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Profile - Badimo Gas founder and Gold Fields director Don Ncube - Financial Mail

Saturday, 7 May 2016

DON Ncube has spent the 11 years since the unbundling of diversified empowerment company Real Africa Holdings in pursuing his first love: resources.

Ncube is a true pioneer. Real Africa was one of the first empowerment companies when it was launched in the mid-1990s.

Ncube is almost 69 but he has lost none of his verve. He could sell ice to Eskimos and there’s a good chance he can motivate SA’s bureaucrats, who continue to dither about how to develop SA’s undeveloped gas resources.

In 2005 former JSE chairman Norman Lowenthal introduced Ncube to two Americans, petroleum engineer Brian Hughes and petroleum geologist Paul Tromp. Hughes and Tromp had worked in Wyoming’s coal-rich Powder River Basin and were eager to explore SA’s potential for coal bed methane (CBM).

CBM is gas emitted by coal seams. It can be extracted without fracking or mining the coal, cleaned and sold as compressed natural gas to replace diesel in vehicles or power stations or for industrial and household use. At present the only other natural gas available in SA is sold by Sasol through a pipeline from southern Mozambique, and there is not enough to satisfy demand.

Ncube formed Badimo Gas in 2006 (badimo means ancestors in Sotho) and was invited by the Botswana government in 2008 to examine their CBM potential. Depth and logistics made the Botswana CBM unviable at that point, but he continued with efforts in SA to acquire exploration rights and geological data.

Over the years, he has discarded an area of potential in the Soutpansberg because it was in Mapungubwe National Park. He has formed partnerships to secure capital for technical and financial expertise, ensuring Badimo is not merely a passive empowerment partner.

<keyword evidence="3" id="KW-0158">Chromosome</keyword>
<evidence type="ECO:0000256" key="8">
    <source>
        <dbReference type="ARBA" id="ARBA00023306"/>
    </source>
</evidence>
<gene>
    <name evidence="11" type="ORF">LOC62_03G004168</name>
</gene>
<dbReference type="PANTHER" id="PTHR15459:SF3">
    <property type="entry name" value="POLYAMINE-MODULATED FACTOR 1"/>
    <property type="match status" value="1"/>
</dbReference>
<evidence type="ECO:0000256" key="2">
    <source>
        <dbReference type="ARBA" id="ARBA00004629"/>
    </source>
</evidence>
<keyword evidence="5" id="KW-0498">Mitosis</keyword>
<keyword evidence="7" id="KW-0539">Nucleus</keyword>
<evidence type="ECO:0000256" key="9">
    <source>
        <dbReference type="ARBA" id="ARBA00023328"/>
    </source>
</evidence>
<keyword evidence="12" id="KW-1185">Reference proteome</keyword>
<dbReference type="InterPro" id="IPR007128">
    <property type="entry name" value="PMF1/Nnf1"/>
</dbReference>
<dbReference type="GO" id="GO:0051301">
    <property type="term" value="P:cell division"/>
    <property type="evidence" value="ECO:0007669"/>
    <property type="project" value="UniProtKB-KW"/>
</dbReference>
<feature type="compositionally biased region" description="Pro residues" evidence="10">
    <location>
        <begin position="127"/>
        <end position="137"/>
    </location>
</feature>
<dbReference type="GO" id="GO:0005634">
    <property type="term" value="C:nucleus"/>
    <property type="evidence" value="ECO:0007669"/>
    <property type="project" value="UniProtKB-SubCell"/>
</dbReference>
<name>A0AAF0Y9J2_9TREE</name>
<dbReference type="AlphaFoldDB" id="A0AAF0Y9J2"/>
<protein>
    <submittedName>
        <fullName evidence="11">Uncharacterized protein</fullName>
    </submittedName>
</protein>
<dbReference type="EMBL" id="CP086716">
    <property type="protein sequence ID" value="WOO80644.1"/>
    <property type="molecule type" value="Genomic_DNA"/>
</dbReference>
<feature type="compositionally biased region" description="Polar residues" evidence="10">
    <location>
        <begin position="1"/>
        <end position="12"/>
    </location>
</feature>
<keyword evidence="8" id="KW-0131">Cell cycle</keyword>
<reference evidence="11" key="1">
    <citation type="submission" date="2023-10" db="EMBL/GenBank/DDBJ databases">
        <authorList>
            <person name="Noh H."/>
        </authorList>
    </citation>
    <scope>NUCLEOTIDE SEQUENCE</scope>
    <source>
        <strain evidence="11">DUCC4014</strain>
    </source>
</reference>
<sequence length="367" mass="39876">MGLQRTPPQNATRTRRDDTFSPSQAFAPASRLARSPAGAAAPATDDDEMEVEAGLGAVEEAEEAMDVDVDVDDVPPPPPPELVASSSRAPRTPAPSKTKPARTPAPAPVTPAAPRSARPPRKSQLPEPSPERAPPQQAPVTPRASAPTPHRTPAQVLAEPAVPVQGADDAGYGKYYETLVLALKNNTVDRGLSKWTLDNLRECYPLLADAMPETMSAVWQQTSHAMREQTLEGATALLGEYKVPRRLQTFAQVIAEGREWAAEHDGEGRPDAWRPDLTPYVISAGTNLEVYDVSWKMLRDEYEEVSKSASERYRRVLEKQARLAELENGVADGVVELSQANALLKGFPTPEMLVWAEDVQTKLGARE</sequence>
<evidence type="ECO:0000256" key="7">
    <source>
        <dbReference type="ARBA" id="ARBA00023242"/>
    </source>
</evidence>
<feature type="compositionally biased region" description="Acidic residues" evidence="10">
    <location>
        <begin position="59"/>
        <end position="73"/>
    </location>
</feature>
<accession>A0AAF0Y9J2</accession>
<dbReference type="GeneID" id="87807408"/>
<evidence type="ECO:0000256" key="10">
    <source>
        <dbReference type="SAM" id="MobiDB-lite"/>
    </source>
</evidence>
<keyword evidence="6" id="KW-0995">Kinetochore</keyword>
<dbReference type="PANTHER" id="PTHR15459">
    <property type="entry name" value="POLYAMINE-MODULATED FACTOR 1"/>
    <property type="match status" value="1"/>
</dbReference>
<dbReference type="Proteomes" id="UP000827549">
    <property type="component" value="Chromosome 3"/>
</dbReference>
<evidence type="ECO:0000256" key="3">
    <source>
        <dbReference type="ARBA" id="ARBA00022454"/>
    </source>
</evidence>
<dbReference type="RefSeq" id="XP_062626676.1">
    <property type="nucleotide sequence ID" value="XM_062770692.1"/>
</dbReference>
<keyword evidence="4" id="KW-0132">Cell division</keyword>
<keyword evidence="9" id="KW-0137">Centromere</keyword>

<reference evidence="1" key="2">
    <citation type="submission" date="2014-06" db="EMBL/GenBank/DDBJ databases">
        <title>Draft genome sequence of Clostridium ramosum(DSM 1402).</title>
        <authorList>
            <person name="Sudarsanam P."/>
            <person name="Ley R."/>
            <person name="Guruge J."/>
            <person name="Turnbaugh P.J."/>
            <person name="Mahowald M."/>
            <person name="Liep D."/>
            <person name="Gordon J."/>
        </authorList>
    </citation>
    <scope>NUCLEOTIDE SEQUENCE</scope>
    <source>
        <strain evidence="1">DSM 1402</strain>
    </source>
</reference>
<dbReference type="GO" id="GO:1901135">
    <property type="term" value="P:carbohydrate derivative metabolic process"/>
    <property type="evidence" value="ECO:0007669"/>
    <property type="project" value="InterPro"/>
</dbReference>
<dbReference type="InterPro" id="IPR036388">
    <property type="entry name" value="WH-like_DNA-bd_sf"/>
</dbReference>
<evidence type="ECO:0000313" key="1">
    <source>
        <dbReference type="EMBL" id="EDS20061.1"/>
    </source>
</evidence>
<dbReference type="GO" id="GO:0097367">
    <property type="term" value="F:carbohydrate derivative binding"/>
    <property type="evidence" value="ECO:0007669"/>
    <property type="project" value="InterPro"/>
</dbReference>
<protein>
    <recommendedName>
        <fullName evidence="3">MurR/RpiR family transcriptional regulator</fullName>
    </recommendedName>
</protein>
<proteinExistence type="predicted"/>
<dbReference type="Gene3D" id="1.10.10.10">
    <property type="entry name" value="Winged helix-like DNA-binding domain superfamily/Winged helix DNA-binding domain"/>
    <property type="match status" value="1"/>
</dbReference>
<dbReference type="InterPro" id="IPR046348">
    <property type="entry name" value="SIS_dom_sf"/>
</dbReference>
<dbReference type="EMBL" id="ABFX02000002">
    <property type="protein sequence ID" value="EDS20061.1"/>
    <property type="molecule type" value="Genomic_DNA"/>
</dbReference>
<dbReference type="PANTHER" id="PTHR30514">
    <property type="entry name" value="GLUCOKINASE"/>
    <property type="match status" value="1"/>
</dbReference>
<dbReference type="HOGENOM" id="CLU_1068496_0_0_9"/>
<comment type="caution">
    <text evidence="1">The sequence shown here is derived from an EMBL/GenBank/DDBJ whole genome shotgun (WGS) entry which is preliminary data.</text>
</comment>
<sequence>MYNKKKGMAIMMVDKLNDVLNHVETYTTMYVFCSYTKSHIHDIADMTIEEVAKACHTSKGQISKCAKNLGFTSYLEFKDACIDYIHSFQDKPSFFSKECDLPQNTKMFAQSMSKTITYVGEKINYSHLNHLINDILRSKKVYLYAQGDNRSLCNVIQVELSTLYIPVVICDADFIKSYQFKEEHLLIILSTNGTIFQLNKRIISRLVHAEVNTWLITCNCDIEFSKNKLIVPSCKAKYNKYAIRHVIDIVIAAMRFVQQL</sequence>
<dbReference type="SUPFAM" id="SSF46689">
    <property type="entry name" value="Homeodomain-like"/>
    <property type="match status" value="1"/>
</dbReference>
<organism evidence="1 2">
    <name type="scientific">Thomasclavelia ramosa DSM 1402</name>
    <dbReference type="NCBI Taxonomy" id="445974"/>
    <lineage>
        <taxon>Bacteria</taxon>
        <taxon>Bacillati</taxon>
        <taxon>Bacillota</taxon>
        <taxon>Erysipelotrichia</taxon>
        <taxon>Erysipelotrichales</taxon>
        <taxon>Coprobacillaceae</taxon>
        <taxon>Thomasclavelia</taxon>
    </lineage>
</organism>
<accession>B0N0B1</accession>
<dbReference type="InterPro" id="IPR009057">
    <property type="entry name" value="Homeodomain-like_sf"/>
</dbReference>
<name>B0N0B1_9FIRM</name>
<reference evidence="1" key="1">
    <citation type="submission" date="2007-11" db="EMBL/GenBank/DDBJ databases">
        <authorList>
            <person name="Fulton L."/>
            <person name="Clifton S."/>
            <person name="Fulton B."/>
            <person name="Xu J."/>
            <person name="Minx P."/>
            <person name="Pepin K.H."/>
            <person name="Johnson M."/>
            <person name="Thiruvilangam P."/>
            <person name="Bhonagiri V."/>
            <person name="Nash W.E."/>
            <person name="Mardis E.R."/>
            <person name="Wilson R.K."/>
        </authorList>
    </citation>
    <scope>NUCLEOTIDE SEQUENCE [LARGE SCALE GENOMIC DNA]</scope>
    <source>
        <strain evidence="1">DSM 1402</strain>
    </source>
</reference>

At this point, he has proven there is hybrid CBM/clean natural gas potential in a large area around Amersfoort and Volksrust. This is close to energy infrastructure, including roads and the Lilly gas pipeline, and to potential mining, manufacturing and commercial customers.

Since 2010, Ncube has partnered an Australian-listed company, Kinetiko Energy, in exploration.

Kinetiko raised A$10m on listing in 2011 on the basis of the data Badimo had accumulated and Kinetiko’s interest in those tenements. Kinetiko has 49% of the Amersfoort and Volksrust exploration sites while Badimo has 51%. Badimo is black-controlled by the Ncube family trust, with other shareholders.

“My aim is not to find something and just sell it on,” Ncube says. “I want to add to SA’s GDP and energy resources. The country’s energy constraints mean power is expensive and it is eroding our competitiveness and restricting economic growth.”

In a presentation in October, Kinetiko said one of the test wells, KA-03PT, flared more than 26mft³ of gas over six months, which would have realised $260,000 (R3,7m).

Badimo/Kinetiko are doing a gas pilot programme and are in discussions with potential offtakers and financiers, Ncube says. “I want to take this step by step,” he says.

“Our progress has to be realistic, objective and transparent. This is about building a long-term, sustainable business that adds value, not a speculative, big-bang approach.”


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